Container Gardening

When we moved into our condo, it was August. In the South, August is when all but the most fanatic gardeners have given up and retreated to the comfort of air-conditioning to await the cooler weather of fall. It was not a time to be working outside.

When you live in a house that you own (as opposed to renting), you have your own land and can pretty much plant what you want. When you live in an apartment, you can’t do anything, so it’s never an issue. In a condo, however, the land on which your unit is built is owned jointly by all members. This was a new concept to me. Looking around, I didn’t see anyone else planting their yard, so I was unsure how acceptable it would be. Maybe it wasn’t allowed, or maybe they just didn’t want to. But I still missed my garden and wanted to plant SOMETHING.

In Italy and France, I had seen window boxes overflowing with flowers, clay pots of flowers crowding steps and balconies of houses and apartments alike. I had a patio in back. Even though it was part of the commons, I thought of it as “mine.” Growing in containers seemed an easy first step.

My patio with newly planted containers

My patio with newly planted containers

I bought some large unglazed clay pots and potting soil. Clay pots are porous and moisture can evaporate through the sides. This can be both good and bad. If you tend to over-water your plants, an unglazed pot is more forgiving as it will wick water away from the potting soil (which holds water like a sponge). However, this means that clay pots dry out faster and may need watering more frequently. When choosing pots for outdoor planting, be sure to get them large enough. If the pot is too small, it dries out quickly because you only have a small rootball trying to provide moisture to a large plant.

Originally, I went with clay pots because I loved the rustic look, but over the winter, some of them cracked and had to be replaced. If the pot was wet (as flower pots often are) and the temperature went below freezing, the water in the porous clay would freeze and expand. Sometimes the pots cracked, sometimes they would lose flakes. At first, I didn’t mind the flaking, it made the pots look older, worn, rustic. But eventually, it weakened the pots and they had to be replaced. I reluctantly replaced the clay with terracotta colored plastic. They were lighter and cheaper than clay and have lasted many years.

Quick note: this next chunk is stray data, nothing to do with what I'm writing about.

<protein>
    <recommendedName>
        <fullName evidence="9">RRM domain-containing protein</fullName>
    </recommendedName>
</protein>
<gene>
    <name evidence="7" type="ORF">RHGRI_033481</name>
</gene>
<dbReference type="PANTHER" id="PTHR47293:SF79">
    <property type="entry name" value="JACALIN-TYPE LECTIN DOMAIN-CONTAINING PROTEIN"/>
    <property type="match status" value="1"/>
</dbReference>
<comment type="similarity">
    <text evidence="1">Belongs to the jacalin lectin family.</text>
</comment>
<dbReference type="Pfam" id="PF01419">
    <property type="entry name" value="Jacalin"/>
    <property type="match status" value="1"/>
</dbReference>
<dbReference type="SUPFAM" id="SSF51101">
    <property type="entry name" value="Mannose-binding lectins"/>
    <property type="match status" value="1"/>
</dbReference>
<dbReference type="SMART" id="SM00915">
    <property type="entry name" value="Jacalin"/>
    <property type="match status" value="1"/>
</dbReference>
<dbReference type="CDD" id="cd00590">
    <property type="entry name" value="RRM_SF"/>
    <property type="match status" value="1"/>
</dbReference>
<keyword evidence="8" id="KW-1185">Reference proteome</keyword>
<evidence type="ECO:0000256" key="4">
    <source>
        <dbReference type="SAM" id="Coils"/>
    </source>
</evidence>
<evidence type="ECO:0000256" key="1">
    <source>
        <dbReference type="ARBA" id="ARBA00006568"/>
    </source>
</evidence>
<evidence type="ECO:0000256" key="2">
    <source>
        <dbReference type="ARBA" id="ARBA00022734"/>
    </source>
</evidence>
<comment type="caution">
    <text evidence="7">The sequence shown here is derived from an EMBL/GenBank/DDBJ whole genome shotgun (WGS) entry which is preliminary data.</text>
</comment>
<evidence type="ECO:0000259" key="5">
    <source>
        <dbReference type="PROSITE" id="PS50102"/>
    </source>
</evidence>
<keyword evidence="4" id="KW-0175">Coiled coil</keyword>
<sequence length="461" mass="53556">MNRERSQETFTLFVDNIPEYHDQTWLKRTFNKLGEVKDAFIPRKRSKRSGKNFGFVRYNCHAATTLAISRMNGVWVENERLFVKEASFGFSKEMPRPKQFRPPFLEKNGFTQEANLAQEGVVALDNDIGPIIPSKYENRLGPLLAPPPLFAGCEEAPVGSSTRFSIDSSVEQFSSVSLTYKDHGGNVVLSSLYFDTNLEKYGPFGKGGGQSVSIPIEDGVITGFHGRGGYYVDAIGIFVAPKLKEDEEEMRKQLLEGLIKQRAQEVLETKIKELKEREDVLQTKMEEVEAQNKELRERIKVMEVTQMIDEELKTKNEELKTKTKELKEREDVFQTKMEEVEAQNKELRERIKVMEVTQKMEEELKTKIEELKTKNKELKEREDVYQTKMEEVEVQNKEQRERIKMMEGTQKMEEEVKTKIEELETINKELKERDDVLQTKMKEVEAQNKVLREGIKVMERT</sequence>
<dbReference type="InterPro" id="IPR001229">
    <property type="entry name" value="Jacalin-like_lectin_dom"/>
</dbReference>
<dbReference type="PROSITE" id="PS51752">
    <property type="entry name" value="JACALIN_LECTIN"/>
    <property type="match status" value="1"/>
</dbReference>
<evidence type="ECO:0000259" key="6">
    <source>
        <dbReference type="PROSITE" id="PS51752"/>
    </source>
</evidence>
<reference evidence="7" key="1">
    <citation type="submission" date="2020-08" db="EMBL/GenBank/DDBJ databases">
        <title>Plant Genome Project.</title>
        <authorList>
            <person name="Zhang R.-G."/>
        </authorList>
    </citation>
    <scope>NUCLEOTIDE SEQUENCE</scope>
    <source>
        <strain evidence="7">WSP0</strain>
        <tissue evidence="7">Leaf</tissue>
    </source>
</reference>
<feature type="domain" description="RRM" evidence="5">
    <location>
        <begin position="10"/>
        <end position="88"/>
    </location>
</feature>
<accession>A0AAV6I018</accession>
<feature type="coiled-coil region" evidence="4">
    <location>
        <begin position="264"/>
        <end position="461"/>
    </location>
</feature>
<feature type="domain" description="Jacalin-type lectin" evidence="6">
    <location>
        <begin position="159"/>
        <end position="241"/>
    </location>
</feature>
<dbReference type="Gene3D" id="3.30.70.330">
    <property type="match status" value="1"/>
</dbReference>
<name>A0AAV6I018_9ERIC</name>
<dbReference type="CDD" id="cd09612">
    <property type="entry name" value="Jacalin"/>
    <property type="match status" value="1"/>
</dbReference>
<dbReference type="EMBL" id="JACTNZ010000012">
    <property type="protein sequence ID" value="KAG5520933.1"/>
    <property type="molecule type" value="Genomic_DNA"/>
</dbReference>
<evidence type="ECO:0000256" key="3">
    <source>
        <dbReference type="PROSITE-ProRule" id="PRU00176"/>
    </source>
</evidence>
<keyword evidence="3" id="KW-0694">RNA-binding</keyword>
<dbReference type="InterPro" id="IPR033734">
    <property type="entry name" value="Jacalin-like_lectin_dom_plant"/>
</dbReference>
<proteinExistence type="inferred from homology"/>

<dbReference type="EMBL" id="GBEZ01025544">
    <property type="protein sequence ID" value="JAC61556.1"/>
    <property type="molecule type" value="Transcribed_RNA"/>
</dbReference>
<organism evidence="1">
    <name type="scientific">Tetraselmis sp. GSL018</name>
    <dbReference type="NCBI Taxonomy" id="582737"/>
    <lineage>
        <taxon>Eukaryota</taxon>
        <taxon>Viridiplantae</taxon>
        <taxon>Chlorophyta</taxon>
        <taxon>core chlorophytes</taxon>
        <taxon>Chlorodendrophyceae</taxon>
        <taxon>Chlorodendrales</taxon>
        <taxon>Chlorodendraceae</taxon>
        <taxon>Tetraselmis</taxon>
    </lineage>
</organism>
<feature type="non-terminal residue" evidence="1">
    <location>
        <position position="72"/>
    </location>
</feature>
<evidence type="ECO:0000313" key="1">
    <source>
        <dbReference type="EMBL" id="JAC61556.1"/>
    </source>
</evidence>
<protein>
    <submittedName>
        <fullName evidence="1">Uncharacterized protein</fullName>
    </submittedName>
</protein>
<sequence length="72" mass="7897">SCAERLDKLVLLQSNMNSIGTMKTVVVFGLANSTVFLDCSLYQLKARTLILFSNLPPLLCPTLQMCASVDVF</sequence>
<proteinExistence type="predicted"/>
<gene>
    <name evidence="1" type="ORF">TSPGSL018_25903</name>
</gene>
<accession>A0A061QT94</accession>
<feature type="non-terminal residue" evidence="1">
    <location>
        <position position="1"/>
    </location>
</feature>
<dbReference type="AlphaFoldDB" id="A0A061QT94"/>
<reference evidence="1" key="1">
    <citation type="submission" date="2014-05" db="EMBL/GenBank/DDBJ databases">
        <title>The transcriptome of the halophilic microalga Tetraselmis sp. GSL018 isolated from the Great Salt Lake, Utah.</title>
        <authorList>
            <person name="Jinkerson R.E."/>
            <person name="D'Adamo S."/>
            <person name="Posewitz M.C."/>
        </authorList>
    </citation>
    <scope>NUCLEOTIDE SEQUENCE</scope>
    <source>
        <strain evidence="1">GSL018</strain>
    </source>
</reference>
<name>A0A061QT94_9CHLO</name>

Many of the pots came with no drainage. Those that did have a drain hole, had only one. Since there would be no evaporation through the sides, I had to get out my drill and a large diameter bit (around a three-quarter inch) and drill additional holes for drainage. Some of the pots had feet that raised the bottom off the concrete and allowed for better drainage. I bought a couple of really big pots that sat flat on the ground. I found some terracotta “feet” at Home Depot that went under the edge of the pot and held it off the ground. They were a little on the expensive side, but they looked better than just sticking a brick under the pot.

To be continued…


2 responses to this post.

  1. Posted by kaelovinlife on May 3, 2009 at 12:15 pm

    great post. i love writing about gardening, as well. stop by my page sometimes. *kae*


    • Posted by condogarden on May 5, 2009 at 11:13 am

      Thank you Kae.

      I visited your site…

      … sigh… so much room, so much sun…

      The reason I started my blog is because I’ve been struggling for many
      years with the limitations of gardening in a condominium. I just don’t
      have the space or the light to grow what I want.

      I made the mistake of visiting a number of other garden blogs. I got
      such a serious case of envy that I had to close the browser.

      Anyway, you have a lovely site.




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